ExxonMobil Stock: 2 Keys to Higher Returns
ExxonMobil's stock is one of the most widely held securities in the investing world. That might have something to do with the fact it's one of the largest publicly traded companies in the world. However, there's a reason investors keep pouring money into the stock: It's been a steady performer for decades.
In fact, the company has vastly outperformed the S&P 500 over the past decade as you can see from the following chart:
While past performance is nice to see, it tells us nothing of how ExxonMobil's stock will perform in the future. For investors interested in the stock there are two areas that you need to watch carefully. If ExxonMobil can continue to excel in these areas, then I don't see any reason why its stock can't continue to outperform.
Allocation of capital
ExxonMobil, thanks to high oil prices, generates billions of dollars of annual cash flow. While that's a good problem to have, the company does need to spend those dollars wisely. While the company spends billions to invest in new oil and gas projects, it also sends a lot of cash back to its investors. The company pays a relatively small dividend, currently around 2.5%, however, where the company really excels is a buying back its own stock. Over the past decade ExxonMobil has bought back more over $200 billion in shares.
That's important for investors because it means that you'd own a larger portion of the overall company by holding on to your shares. For example, ExxonMobil has only grown its oil and gas production by about 1% annually over the past decade. However, buy repurchasing all that stock, ExxonMobil was actually able to grow its production per share by 48% over that same time frame. That's a buyback with a real impact and one that few companies can match.
That's not the only area where ExxonMobil excels. The company's return on capital deployed has averaged just under 25% since 2008. That smashes the returns' of Chevron and Royal Dutch Shell which averaged 20% and 15%, respectively, over the same time frame. ExxonMobil does this by choosing to invest in the projects that can deliver the greatest overall rates of returns. If the company can keep up this pace, its stock should continue to rise.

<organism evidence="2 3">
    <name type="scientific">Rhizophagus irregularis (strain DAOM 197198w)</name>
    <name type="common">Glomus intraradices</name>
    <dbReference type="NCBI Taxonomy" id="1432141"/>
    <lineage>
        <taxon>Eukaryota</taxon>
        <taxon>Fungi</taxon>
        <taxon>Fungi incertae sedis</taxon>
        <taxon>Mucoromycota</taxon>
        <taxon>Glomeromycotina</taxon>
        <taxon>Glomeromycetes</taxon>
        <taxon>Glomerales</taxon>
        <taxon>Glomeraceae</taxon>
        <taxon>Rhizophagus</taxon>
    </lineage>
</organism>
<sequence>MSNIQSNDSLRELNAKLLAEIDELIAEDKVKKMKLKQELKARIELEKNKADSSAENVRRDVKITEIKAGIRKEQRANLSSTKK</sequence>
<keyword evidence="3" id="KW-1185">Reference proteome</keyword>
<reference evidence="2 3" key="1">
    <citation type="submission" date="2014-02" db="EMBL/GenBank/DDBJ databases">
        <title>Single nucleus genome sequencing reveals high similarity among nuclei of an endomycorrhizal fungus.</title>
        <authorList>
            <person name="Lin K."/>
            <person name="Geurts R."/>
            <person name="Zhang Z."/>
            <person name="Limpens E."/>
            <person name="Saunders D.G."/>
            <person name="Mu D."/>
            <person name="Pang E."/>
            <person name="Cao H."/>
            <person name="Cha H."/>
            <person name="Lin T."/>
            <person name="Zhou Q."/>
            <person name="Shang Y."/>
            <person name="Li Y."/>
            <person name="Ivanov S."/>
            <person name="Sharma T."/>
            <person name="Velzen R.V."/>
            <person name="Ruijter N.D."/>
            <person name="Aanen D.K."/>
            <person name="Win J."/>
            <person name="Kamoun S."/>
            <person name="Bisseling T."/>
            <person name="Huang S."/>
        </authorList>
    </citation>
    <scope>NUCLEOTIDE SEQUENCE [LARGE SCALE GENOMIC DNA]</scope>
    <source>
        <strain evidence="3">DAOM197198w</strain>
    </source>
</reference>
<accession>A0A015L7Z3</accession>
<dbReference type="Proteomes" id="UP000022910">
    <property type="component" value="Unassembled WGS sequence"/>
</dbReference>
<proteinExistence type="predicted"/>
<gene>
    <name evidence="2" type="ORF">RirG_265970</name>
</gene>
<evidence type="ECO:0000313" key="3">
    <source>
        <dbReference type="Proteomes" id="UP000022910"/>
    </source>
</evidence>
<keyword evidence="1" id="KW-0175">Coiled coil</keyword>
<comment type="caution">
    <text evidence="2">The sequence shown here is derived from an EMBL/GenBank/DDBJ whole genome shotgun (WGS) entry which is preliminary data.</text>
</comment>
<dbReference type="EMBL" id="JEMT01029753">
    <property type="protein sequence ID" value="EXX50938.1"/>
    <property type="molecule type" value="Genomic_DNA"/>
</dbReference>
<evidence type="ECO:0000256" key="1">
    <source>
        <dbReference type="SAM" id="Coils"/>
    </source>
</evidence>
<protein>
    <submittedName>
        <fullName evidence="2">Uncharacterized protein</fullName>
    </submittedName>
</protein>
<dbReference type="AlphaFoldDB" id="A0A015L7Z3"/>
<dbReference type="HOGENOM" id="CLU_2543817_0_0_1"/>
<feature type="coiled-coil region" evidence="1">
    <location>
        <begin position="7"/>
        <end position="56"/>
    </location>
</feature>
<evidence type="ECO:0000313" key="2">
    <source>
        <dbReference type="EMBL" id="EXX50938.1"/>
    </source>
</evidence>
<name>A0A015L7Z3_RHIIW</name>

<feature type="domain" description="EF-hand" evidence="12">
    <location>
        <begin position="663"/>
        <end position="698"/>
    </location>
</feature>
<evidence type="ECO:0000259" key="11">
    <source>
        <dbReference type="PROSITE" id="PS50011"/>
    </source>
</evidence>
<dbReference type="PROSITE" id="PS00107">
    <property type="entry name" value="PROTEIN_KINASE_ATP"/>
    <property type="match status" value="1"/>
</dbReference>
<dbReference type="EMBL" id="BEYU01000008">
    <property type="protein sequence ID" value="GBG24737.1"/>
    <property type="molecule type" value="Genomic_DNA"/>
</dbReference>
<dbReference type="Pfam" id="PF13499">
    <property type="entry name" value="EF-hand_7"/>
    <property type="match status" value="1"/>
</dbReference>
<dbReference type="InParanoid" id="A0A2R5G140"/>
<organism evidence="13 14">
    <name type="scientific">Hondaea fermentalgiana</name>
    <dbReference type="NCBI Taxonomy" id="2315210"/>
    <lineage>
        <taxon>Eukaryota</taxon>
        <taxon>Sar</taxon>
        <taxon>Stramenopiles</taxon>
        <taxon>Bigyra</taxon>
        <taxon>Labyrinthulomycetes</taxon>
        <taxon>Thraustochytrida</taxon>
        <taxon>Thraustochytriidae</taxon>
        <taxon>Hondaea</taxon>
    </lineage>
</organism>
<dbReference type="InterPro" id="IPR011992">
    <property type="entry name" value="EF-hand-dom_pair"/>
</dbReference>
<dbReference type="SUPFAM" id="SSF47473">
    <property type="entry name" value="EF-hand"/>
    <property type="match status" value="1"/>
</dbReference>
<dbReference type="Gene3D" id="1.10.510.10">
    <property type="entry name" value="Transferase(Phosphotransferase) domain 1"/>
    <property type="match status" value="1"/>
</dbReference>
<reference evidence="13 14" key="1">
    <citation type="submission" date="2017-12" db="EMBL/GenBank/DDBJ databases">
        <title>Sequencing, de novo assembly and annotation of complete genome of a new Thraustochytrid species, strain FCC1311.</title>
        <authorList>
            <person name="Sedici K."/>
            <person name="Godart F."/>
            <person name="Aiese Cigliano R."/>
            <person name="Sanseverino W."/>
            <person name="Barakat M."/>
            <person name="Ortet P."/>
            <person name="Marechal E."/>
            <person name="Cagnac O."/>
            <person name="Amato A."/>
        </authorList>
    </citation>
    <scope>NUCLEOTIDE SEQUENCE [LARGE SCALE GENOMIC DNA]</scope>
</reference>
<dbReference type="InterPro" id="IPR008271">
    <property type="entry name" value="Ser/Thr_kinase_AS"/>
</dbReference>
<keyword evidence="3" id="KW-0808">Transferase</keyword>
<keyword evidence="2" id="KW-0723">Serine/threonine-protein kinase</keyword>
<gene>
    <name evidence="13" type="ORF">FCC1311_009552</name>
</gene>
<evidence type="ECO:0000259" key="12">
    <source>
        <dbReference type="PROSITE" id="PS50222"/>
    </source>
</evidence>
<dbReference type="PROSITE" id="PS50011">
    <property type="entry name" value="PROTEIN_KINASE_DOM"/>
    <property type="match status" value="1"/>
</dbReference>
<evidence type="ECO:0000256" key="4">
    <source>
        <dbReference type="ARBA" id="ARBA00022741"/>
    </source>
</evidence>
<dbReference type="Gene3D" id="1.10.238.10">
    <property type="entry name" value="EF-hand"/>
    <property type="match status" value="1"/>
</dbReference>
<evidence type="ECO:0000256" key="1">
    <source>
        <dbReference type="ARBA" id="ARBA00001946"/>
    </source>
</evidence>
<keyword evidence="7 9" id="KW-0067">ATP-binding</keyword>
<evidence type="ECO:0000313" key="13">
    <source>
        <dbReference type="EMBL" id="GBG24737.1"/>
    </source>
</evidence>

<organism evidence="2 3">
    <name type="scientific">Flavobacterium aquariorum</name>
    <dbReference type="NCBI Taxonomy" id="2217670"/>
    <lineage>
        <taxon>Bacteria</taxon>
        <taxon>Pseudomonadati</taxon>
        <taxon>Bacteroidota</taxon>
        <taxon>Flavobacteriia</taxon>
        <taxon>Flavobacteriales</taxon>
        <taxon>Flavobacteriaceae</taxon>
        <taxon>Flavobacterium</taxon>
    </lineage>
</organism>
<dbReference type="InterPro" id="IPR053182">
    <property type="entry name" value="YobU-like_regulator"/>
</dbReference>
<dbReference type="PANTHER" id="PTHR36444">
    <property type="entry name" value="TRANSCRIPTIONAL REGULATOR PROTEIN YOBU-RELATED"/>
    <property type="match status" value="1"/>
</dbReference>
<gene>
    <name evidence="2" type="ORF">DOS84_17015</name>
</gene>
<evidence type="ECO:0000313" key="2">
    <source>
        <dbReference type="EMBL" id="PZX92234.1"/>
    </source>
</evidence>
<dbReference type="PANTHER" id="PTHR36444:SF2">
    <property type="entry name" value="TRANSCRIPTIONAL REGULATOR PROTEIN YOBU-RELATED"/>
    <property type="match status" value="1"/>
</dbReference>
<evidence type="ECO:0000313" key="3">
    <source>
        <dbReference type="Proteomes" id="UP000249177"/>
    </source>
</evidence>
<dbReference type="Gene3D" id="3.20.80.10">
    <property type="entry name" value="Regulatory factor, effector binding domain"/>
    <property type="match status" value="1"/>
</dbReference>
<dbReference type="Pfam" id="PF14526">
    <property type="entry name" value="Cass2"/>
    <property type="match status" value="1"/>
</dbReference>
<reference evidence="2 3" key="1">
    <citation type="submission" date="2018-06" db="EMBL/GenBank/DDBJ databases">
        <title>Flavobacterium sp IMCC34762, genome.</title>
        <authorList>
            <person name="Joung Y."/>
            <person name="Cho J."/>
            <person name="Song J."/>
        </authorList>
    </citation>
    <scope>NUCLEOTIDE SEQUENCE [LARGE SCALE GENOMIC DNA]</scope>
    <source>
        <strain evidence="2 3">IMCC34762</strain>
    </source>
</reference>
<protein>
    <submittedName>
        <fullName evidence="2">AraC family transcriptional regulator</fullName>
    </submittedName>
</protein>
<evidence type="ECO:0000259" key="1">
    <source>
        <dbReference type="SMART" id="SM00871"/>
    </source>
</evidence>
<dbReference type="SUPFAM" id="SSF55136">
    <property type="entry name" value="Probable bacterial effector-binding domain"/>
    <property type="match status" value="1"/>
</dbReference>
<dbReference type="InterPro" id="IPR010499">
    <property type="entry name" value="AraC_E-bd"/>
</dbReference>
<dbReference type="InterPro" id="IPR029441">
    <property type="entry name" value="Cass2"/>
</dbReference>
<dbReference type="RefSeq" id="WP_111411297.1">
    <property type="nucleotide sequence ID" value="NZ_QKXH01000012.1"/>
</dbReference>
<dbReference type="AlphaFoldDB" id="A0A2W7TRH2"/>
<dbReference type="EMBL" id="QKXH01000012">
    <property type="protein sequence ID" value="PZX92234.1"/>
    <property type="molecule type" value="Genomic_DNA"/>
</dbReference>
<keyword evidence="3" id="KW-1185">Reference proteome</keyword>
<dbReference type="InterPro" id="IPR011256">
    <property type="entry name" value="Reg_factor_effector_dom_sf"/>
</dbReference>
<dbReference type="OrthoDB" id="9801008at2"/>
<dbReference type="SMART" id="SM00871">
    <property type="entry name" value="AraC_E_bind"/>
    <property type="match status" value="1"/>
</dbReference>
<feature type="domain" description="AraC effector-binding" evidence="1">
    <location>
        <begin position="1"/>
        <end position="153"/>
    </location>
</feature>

If there is a rub against ExxonMobil, its the fact that its returns-focused business has delivered only meager production growth over the past decade. However, growth is expected to accelerate in the decade ahead. After a projected 1% decline in production this year, the company expects to grow production by a 2%-3% annual clip through 2017. More importantly, this growth will focus on higher margin oil and natural gas liquids projects.
I will point out that this production growth is a bit lower than some of its peers. ConocoPhillips for example is expected to grow its production by 3%-5% annually over the same time frame. The difference here is that ExxonMobil is starting off a much larger base, and as the nation's top natural gas producer, the company is focusing its growth on higher margin commodities while de-emphasizing natural gas production growth. This will go a long way to ensure the company can continue generating those exceptional returns on capital employed.
The Foolish bottom Line
ExxonMobil's formula of allocating its capital toward higher margin production should reward investors in the years ahead. If the company can execute on its growth plan, I see no reason why the stock won't continue to outperform.
ExxonMobil is just one of many stock's out there that's benefiting from high oil prices. If you're on the lookout for some currently intriguing energy plays, check out The Motley Fool's "3 Stocks for $100 Oil." For FREE access to this special report, simply click here now.
The article ExxonMobil Stock: 2 Keys to Higher Returns originally appeared on Fool.com.Fool contributor Matt DiLallo owns shares of ConocoPhillips. The Motley Fool recommends Chevron. Try any of our Foolish newsletter services free for 30 days. We Fools may not all hold the same opinions, but we all believe that considering a diverse range of insights makes us better investors. The Motley Fool has a disclosure policy.